Knight Ridder, Inc. was founded in 1974 by the merger of newspaper chains started much earlier in the century by the Knight and Ridder families.
The company has enjoyed a strong reputation in journalism circles. Jane Kirtley, the Univeristy of Minnesota's Silha Professor of Media Ethics and Law, calls it one of "the gold standards" of print media, having provided its papers with solid reporting from its Washington D.C. bureau while also recognizing the importance of local news coverage.
Even as the chain came to include 32 papers, Kirtley says it retained some elements of a U.S. tradition of strong family-run newspapers, along the lines of the New York Times and Washington Post.
"None of these people were in it for charitable reasons," Kirtley says. "But they certainly recognized that doing good journalism was also good business. And I think that commitment that we've seen historically from these closely-controlled, family-owned organizations is, sadly, something that seems to be going by the wayside as more and more news organizations become part of much larger, publicly traded organizations."
Knight Ridder put itself up for sale at the insistence of a bloc of shareholders unhappy with the return the company was providing. McClatchy, also a publicly traded company, is selling off 12 of its newly-acquired papers to private owners.
Those papers include the Duluth News Tribune and the Grand Forks Herald, which are being sold to Forum Communications of Fargo, and the St. Paul Pioneer Press, which is being sold to Denver-based Media News Group.
Pioneer Press Editor Thom Fladung has been in St. Paul for less than a year, but is a 25-year employee of the Knight Ridder chain, having worked at the Detroit Free Press and the Akron Beacon Journal. Fladung says until he'd worked at several Knight Ridder papers, he was skeptical of the concept of a "corporate culture."
"That's summed up in almost a playfulness in how we go about our business," says Fladung. "An emphasis on being distinctive -- on what we used to call in Detroit 'surprising and delighting readers.' And you see that from one Knight Ridder newsroom to the other."
The Ridder family's newspaper legacy on this continent dates back to German-language papers published in New York in the 1840s. St. Paul became the family's first western outpost in 1927, when Ridder Publications bought both the Pioneer Press, a morning paper, and its afternoon counterpart, the St. Paul Dispatch.
Ben Ridder, who led the company after his father's death, moved to St. Paul in the late '30s to publish the Pioneer Press. The newspaper's current publisher, Par Ridder, is the fifth generation of Ridders in the industry.
Former Pioneer Press Editor John Finnegan, Sr., is writing a book on the Ridders and their newspaper empire. Finnegan says even after the merger into Knight Ridder, the chain was known for encouraging autonomy among publishers, who always lived in the communities they served.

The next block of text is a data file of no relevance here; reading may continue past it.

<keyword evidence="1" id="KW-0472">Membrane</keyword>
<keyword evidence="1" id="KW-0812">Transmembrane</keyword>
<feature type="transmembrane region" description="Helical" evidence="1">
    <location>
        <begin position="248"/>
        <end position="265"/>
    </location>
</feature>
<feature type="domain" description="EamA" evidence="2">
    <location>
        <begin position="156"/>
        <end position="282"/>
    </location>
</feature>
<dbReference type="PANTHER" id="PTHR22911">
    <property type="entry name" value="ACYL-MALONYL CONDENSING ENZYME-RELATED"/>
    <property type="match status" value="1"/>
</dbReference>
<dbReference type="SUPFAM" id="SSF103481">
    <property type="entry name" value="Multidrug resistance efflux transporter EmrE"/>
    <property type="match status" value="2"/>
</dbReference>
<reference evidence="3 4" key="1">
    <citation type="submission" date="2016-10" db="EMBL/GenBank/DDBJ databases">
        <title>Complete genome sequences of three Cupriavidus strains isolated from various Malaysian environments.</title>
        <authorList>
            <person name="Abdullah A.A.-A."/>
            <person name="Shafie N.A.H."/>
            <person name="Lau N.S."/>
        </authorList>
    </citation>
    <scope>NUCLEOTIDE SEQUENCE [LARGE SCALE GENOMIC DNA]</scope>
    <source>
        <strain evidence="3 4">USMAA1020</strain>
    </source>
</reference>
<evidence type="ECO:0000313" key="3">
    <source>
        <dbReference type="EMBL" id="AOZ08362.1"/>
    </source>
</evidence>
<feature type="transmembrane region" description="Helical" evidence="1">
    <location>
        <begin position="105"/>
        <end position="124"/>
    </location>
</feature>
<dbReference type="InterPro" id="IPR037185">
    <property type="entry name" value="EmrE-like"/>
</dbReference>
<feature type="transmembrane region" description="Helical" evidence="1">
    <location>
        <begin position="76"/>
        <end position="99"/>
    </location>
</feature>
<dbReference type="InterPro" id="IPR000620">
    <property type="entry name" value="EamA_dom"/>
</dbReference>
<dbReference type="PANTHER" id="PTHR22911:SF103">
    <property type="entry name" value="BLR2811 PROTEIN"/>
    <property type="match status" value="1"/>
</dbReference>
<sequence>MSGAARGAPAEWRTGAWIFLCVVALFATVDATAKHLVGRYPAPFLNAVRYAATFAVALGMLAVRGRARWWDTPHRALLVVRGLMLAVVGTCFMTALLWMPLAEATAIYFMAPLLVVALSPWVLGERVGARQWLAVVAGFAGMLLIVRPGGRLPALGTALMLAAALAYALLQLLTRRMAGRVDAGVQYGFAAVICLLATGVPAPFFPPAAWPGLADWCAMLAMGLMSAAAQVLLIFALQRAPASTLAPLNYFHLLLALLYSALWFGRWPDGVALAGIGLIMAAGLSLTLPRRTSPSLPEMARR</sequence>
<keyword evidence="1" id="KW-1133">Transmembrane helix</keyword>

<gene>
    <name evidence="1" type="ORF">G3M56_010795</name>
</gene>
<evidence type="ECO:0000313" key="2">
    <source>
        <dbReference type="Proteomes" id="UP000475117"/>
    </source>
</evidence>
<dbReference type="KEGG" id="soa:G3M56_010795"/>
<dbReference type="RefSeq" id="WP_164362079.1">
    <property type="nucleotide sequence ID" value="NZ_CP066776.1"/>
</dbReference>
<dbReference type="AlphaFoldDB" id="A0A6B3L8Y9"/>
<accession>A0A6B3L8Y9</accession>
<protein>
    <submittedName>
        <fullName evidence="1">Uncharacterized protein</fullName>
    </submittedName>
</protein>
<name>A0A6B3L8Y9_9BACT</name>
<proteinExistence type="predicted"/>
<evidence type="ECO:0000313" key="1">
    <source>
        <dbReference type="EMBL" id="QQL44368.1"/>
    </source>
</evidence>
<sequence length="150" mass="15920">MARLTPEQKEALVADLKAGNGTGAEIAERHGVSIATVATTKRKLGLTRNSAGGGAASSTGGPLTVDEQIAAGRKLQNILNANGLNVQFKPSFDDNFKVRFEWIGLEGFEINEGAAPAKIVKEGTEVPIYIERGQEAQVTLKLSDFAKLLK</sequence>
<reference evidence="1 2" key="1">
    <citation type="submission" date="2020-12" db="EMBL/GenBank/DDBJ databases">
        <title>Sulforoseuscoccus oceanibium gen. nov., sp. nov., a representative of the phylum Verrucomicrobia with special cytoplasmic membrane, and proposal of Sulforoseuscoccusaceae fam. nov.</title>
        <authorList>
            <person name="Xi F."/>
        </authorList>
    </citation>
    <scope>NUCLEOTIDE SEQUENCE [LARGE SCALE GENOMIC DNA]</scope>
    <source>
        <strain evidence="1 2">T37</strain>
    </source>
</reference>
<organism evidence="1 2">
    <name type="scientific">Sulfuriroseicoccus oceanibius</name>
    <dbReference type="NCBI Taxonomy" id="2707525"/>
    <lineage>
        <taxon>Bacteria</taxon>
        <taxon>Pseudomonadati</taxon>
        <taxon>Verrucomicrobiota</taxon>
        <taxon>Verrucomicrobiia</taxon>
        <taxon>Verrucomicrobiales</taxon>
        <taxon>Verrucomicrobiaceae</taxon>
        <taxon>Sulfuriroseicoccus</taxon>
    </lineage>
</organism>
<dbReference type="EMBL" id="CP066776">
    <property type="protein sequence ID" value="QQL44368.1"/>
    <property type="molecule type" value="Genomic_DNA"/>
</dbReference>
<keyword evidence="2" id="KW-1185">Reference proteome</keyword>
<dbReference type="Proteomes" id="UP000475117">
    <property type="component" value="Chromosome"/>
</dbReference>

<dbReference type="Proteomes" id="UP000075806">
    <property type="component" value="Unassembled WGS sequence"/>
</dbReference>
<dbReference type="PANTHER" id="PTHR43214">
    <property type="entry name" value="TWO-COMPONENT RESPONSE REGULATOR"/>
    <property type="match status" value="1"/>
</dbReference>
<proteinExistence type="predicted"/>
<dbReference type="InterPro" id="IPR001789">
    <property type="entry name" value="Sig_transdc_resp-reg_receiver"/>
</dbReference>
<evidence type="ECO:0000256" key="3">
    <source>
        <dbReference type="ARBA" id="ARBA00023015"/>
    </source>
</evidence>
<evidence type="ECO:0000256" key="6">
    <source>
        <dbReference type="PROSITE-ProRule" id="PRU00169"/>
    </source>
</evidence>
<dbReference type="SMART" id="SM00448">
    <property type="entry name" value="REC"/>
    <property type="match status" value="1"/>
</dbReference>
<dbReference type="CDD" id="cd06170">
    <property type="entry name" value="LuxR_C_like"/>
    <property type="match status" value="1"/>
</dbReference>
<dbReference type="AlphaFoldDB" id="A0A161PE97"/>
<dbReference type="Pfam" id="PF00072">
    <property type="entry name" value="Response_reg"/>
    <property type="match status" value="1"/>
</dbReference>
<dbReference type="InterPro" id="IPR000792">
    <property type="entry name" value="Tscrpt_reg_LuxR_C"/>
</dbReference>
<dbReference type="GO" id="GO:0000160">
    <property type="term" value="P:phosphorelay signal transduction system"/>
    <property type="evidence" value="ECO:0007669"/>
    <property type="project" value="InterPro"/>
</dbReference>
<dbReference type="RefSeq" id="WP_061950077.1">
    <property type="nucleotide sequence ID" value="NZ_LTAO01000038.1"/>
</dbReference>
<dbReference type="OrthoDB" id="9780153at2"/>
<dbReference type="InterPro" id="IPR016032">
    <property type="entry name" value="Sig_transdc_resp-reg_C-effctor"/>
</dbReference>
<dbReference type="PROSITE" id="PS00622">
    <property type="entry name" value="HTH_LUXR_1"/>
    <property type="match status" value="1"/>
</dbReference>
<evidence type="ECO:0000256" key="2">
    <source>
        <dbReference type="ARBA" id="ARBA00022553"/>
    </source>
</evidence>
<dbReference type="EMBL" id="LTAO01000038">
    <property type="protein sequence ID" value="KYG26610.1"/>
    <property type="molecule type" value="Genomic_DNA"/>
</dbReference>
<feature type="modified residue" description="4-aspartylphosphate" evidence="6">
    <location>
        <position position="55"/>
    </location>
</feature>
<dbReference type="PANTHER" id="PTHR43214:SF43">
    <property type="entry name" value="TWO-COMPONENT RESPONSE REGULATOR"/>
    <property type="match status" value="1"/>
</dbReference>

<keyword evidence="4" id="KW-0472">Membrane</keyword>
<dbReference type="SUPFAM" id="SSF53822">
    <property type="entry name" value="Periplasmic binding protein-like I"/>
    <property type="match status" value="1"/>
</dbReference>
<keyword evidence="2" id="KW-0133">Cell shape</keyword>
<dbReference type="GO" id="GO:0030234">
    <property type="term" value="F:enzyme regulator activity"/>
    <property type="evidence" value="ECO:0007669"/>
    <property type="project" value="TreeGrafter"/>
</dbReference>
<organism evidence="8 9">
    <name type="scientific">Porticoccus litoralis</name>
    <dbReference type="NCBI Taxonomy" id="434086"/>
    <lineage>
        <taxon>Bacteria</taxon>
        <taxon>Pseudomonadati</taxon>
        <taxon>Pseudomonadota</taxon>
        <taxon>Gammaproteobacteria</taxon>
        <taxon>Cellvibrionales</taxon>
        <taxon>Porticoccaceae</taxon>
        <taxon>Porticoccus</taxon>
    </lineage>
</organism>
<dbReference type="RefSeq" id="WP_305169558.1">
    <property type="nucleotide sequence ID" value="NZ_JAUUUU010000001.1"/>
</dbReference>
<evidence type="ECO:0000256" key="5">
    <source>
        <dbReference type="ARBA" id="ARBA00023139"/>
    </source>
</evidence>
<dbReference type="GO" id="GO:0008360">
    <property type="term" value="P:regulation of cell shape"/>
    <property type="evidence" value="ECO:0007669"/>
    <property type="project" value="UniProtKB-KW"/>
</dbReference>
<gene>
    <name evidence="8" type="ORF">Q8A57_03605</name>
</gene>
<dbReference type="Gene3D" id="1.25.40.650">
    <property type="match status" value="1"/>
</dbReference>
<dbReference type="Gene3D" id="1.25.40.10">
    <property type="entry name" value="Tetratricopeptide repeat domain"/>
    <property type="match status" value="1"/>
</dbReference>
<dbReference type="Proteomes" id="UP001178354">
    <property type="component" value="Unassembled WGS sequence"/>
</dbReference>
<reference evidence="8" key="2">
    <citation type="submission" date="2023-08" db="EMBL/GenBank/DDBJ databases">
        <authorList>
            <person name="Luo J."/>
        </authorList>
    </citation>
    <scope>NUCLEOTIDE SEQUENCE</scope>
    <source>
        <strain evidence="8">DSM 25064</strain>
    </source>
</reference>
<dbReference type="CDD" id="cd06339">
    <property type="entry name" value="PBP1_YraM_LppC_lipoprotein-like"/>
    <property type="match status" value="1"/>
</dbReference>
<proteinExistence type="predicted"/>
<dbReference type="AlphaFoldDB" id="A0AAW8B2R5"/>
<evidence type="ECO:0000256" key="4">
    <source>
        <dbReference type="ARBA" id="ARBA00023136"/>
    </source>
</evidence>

"They carried out the same principles that the Ridders had set up -- that the resident publishers should be as active as possible in their communities," Finnegan says. "So they would be making contributions other than just running the newspaper. So, they would get involved in civic affairs and the like. That was important as part of the philosophy of the corporation."
The Pioneer Press calls itself Minnesota's first newspaper, having started in 1849 -- well before Minnesota was a state. Forty years later the paper built itself a new home, the Pioneer Building. That landmark building still stands at Fourth and Robert Streets. Elevator operators still open and close the gates here as they deliver passengers among the building's 16 floors.
Finnegan says under the Ridders, the newspaper was involved in civic projects ranging from maintenance of a tulip garden to helping to land a Hilton hotel for St. Paul and an NFL football team for the Twin Cities.
There's no consensus on how to interpret the demise of the Knight Ridder chain. Fladung, of the Pioneer Press, has some doubts about whether big newspaper conglomerates subject to the demands of Wall Street are a good fit for an industry still trying to cope with the digital age. Investor enthusiasm for newspapers is waning. Stock prices in the industry have fallen sharply over the last two years.
At the U of M, Jane Kirtley thinks news conglomerates are here to stay. But she says their product is shifting away from traditional news toward a more nebulous role providing what the industry increasingly calls "content."
"Which," she says, "may or may not have very much to do with what traditionally many of us have thought of as the civic responsibility of a news organization, which means sometimes giving the public not what it thinks it wants -- but what it really needs to participate in a meaningful way in democracy."
McClatchy, which owns the Star Tribune of Minneapolis, will be the second-largest newspaper chain in the country even after it sheds the 12 papers it is selling. For the time being, McClatchy will own both of the Twin Cities major dailies.
Fladung says the Pioneer Press will continue to run as it has while it awaits federal approval of the sale to MediaNews. He says approval is expected in a matter of weeks.